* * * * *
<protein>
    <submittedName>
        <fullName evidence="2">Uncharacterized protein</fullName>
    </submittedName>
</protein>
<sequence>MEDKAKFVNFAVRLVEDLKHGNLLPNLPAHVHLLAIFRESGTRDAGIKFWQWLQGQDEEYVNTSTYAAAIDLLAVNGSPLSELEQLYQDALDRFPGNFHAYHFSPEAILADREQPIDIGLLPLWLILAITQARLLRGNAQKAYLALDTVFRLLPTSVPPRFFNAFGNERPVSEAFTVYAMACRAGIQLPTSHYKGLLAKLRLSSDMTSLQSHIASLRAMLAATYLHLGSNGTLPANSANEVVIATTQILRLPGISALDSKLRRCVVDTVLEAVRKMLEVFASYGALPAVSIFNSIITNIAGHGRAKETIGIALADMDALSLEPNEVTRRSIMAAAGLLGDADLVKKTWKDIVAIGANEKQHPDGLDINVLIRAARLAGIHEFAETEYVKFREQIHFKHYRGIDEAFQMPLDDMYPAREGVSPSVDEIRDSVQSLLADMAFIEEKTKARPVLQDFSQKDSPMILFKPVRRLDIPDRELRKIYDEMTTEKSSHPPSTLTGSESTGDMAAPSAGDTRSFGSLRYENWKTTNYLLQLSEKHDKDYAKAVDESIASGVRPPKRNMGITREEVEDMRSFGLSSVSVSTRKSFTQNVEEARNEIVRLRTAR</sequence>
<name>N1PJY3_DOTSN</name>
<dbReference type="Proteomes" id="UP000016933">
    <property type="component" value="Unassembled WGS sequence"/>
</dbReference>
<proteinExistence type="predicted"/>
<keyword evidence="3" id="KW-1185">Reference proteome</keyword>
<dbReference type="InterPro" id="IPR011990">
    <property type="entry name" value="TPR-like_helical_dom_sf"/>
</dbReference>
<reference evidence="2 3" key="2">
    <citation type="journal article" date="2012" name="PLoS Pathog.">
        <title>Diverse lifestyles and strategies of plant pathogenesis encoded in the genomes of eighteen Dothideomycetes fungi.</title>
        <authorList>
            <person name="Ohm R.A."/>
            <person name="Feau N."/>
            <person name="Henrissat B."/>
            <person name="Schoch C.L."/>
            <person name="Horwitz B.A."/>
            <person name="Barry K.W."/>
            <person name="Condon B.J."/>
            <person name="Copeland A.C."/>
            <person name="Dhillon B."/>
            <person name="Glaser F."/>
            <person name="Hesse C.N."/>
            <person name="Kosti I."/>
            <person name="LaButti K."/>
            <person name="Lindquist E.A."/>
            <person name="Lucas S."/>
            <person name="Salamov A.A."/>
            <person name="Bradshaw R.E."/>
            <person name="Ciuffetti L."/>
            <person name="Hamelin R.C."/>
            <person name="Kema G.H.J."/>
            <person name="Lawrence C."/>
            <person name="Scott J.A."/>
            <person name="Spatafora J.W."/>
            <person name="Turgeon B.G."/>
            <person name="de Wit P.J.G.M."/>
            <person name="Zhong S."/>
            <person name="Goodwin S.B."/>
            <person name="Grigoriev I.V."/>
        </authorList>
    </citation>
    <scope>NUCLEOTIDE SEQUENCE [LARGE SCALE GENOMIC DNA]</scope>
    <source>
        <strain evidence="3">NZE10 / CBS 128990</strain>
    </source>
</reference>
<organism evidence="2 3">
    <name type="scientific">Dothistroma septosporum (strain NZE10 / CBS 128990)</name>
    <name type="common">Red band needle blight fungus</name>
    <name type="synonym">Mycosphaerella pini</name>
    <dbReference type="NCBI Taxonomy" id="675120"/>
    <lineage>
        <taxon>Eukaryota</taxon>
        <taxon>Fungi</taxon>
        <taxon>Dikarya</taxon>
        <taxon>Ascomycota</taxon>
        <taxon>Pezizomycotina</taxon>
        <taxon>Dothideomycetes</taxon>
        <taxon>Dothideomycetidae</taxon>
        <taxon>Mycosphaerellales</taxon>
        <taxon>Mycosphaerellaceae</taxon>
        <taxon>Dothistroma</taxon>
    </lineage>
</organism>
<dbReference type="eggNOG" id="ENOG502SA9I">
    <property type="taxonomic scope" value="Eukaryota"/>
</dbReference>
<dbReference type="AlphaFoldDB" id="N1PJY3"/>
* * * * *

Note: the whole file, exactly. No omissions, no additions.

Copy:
<protein>
    <submittedName>
        <fullName evidence="2">Uncharacterized protein</fullName>
    </submittedName>
</protein>
<sequence>MEDKAKFVNFAVRLVEDLKHGNLLPNLPAHVHLLAIFRESGTRDAGIKFWQWLQGQDEEYVNTSTYAAAIDLLAVNGSPLSELEQLYQDALDRFPGNFHAYHFSPEAILADREQPIDIGLLPLWLILAITQARLLRGNAQKAYLALDTVFRLLPTSVPPRFFNAFGNERPVSEAFTVYAMACRAGIQLPTSHYKGLLAKLRLSSDMTSLQSHIASLRAMLAATYLHLGSNGTLPANSANEVVIATTQILRLPGISALDSKLRRCVVDTVLEAVRKMLEVFASYGALPAVSIFNSIITNIAGHGRAKETIGIALADMDALSLEPNEVTRRSIMAAAGLLGDADLVKKTWKDIVAIGANEKQHPDGLDINVLIRAARLAGIHEFAETEYVKFREQIHFKHYRGIDEAFQMPLDDMYPAREGVSPSVDEIRDSVQSLLADMAFIEEKTKARPVLQDFSQKDSPMILFKPVRRLDIPDRELRKIYDEMTTEKSSHPPSTLTGSESTGDMAAPSAGDTRSFGSLRYENWKTTNYLLQLSEKHDKDYAKAVDESIASGVRPPKRNMGITREEVEDMRSFGLSSVSVSTRKSFTQNVEEARNEIVRLRTAR</sequence>
<name>N1PJY3_DOTSN</name>
<dbReference type="Proteomes" id="UP000016933">
    <property type="component" value="Unassembled WGS sequence"/>
</dbReference>
<proteinExistence type="predicted"/>
<keyword evidence="3" id="KW-1185">Reference proteome</keyword>
<dbReference type="InterPro" id="IPR011990">
    <property type="entry name" value="TPR-like_helical_dom_sf"/>
</dbReference>
<reference evidence="2 3" key="2">
    <citation type="journal article" date="2012" name="PLoS Pathog.">
        <title>Diverse lifestyles and strategies of plant pathogenesis encoded in the genomes of eighteen Dothideomycetes fungi.</title>
        <authorList>
            <person name="Ohm R.A."/>
            <person name="Feau N."/>
            <person name="Henrissat B."/>
            <person name="Schoch C.L."/>
            <person name="Horwitz B.A."/>
            <person name="Barry K.W."/>
            <person name="Condon B.J."/>
            <person name="Copeland A.C."/>
            <person name="Dhillon B."/>
            <person name="Glaser F."/>
            <person name="Hesse C.N."/>
            <person name="Kosti I."/>
            <person name="LaButti K."/>
            <person name="Lindquist E.A."/>
            <person name="Lucas S."/>
            <person name="Salamov A.A."/>
            <person name="Bradshaw R.E."/>
            <person name="Ciuffetti L."/>
            <person name="Hamelin R.C."/>
            <person name="Kema G.H.J."/>
            <person name="Lawrence C."/>
            <person name="Scott J.A."/>
            <person name="Spatafora J.W."/>
            <person name="Turgeon B.G."/>
            <person name="de Wit P.J.G.M."/>
            <person name="Zhong S."/>
            <person name="Goodwin S.B."/>
            <person name="Grigoriev I.V."/>
        </authorList>
    </citation>
    <scope>NUCLEOTIDE SEQUENCE [LARGE SCALE GENOMIC DNA]</scope>
    <source>
        <strain evidence="3">NZE10 / CBS 128990</strain>
    </source>
</reference>
<organism evidence="2 3">
    <name type="scientific">Dothistroma septosporum (strain NZE10 / CBS 128990)</name>
    <name type="common">Red band needle blight fungus</name>
    <name type="synonym">Mycosphaerella pini</name>
    <dbReference type="NCBI Taxonomy" id="675120"/>
    <lineage>
        <taxon>Eukaryota</taxon>
        <taxon>Fungi</taxon>
        <taxon>Dikarya</taxon>
        <taxon>Ascomycota</taxon>
        <taxon>Pezizomycotina</taxon>
        <taxon>Dothideomycetes</taxon>
        <taxon>Dothideomycetidae</taxon>
        <taxon>Mycosphaerellales</taxon>
        <taxon>Mycosphaerellaceae</taxon>
        <taxon>Dothistroma</taxon>
    </lineage>
</organism>
<dbReference type="eggNOG" id="ENOG502SA9I">
    <property type="taxonomic scope" value="Eukaryota"/>
</dbReference>
<dbReference type="AlphaFoldDB" id="N1PJY3"/>